My tornado-induced viral conjunctivitis did as it darned well pleased instead of following the so-called “rules of 8.” It started about four days after we helped with the cleanup, and my left eye was involved the next day. I grabbed a picture of it with my smartphone but had no idea back then that I had just taken what would soon be called a “selfie.” I considered the common lay term “pink eye” and decided that it was a misnomer because it sounds too cuddly, soft, and cute. Why don’t we all just call it what it is-“hurts like hell” eye (HLH)-and leave it at that.

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The power was back up, and I knew I would be needed in the office. But I didn’t want to pass on my HLH eye to anybody else. Optometry Times Editorial Advisory Board member Dr. Tracy Swartz came to my rescue. She was a center director at a comanagement center, and by the time she looked at me behind the slit lamp, I already had some early subepithelial infiltrates (SEIs). I consented to 5% Betadine lavage in order to reduce the viral load and try to get me back to work sooner without causing a HLH pandemic.

I think Dr. Swartz is a strong believer in the old saying, “You gotta fight fire with fire.” She followed the procedure by the book (including a pre-and post- topical non-steroidal anti-inflammatory drug [NSAID]), and it worked. The chemosis and injection decreased dramatically. To be on the safe side, I waited a couple of days to return to the office, but I then proceeded to see patients while gloved up and disinfecting meticulously. Good thing, because I had to remove a few foreign bodies from the salt-of-the-earth country folk with the chainsaws.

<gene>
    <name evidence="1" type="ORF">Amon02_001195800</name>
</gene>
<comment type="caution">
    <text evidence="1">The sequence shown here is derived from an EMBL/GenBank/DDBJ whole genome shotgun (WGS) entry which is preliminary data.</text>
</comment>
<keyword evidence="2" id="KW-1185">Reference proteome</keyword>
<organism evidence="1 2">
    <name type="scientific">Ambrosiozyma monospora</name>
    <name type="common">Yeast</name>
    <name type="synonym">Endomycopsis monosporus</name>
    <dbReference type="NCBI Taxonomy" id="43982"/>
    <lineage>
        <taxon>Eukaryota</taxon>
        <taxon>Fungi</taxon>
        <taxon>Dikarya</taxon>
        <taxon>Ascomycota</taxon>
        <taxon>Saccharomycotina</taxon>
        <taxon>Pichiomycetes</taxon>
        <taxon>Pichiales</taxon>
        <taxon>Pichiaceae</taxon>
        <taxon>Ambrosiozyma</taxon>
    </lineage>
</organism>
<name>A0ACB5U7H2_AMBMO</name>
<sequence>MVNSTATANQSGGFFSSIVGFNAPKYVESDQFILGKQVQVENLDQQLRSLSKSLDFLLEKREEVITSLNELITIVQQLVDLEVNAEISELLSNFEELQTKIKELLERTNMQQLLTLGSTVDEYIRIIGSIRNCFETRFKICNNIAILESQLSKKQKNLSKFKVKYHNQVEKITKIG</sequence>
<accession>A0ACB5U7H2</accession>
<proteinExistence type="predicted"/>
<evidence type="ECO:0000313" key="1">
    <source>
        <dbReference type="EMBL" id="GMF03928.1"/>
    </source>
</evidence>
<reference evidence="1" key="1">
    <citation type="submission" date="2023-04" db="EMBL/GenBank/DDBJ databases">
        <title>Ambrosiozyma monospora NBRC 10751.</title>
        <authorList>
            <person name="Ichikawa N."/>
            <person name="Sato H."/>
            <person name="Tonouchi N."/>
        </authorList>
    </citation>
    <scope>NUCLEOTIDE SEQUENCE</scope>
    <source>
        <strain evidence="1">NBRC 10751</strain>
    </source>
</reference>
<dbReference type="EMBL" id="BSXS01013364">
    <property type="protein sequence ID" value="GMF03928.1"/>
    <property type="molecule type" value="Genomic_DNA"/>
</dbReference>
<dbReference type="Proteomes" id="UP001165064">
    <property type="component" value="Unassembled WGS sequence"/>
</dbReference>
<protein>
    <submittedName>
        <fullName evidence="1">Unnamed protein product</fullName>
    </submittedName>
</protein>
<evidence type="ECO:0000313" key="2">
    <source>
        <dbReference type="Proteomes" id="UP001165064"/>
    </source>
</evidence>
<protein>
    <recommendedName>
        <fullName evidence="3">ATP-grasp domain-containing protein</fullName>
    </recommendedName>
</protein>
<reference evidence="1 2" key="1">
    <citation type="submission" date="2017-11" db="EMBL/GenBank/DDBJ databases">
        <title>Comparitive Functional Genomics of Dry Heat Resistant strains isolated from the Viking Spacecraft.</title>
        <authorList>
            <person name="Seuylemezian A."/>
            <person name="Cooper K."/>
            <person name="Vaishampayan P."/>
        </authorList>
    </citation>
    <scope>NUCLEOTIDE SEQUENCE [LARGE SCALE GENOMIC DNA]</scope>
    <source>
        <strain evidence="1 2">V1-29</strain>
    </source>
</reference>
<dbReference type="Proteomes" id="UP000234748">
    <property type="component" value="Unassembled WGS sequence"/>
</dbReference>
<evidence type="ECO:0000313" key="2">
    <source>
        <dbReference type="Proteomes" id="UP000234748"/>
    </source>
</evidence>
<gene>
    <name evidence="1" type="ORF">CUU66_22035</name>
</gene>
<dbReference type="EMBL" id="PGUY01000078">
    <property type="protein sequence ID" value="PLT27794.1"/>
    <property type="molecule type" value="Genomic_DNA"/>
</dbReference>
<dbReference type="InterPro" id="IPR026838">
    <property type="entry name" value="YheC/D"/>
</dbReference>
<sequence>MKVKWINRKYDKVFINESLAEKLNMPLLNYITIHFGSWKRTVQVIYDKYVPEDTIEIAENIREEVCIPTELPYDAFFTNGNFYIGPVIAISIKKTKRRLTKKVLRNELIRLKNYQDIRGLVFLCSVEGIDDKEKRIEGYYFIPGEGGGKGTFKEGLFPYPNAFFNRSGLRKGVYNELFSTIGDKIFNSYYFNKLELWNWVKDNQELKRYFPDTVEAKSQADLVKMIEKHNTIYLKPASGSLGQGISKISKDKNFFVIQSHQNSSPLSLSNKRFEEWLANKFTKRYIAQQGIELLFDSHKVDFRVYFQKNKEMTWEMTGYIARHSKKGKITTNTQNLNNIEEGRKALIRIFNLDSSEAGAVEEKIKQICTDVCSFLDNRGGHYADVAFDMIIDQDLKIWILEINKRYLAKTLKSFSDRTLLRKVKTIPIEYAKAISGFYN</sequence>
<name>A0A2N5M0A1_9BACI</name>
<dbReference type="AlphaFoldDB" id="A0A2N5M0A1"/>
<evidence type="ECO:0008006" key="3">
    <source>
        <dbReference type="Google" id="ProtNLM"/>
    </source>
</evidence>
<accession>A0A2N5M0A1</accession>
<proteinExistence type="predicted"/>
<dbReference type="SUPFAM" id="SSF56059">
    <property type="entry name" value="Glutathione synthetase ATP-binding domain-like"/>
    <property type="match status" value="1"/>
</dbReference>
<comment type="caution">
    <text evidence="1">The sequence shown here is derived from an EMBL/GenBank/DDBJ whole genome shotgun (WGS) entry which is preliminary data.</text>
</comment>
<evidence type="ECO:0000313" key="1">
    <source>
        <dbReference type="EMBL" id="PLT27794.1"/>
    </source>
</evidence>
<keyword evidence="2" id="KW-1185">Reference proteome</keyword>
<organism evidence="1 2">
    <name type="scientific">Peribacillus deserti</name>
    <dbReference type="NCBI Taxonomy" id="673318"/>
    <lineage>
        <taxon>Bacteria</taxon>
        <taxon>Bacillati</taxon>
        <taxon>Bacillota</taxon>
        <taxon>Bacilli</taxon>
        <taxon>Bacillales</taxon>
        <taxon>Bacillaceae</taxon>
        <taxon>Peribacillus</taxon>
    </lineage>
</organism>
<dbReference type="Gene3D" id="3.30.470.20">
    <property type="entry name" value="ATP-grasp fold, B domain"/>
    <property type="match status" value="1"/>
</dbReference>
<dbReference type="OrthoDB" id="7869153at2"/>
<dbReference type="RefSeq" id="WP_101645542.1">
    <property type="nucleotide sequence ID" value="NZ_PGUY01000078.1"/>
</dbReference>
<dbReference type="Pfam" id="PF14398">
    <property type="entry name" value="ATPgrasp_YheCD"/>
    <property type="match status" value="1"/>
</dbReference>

Next: Ride it out like a bad storm


Ride it out like a bad storm

But even with the topical NSAID and preservative-free artificial tears onboard (plus an “occasional” drop of prednisolone acetate 1% that I keep around for “special occasions”) the stinging was noticeable for a day or two afterward. I had even dryer-than-usual eye for a few weeks after that. Everything has consequences. Betadine lavage may work and might be a good option for someone who has symptomatic SEIs or can’t afford to lay low until they’re no longer contagious. But I found the weeks-long extra dry eye to be a significant trade-off.

Since then, I’ve had several occasions to consider using Betadine lavage on my patients, and I’ve always explained to them that it’s an off-label use with its own side effects. I make sure they know that we lack well-designed clinical trials and that the evidence for its efficacy is anecdotal.

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If they’ve managed to stay with me through all that, I then tell them my own little anecdote. It seems that it’s my lot in life to experience every ocular malady known to man and then tell scary stories about them.

That’s the moment when they really perk up and listen. Some patients proceed with the treatment. Others decide to just take their chances and ride it out like they would a bad storm.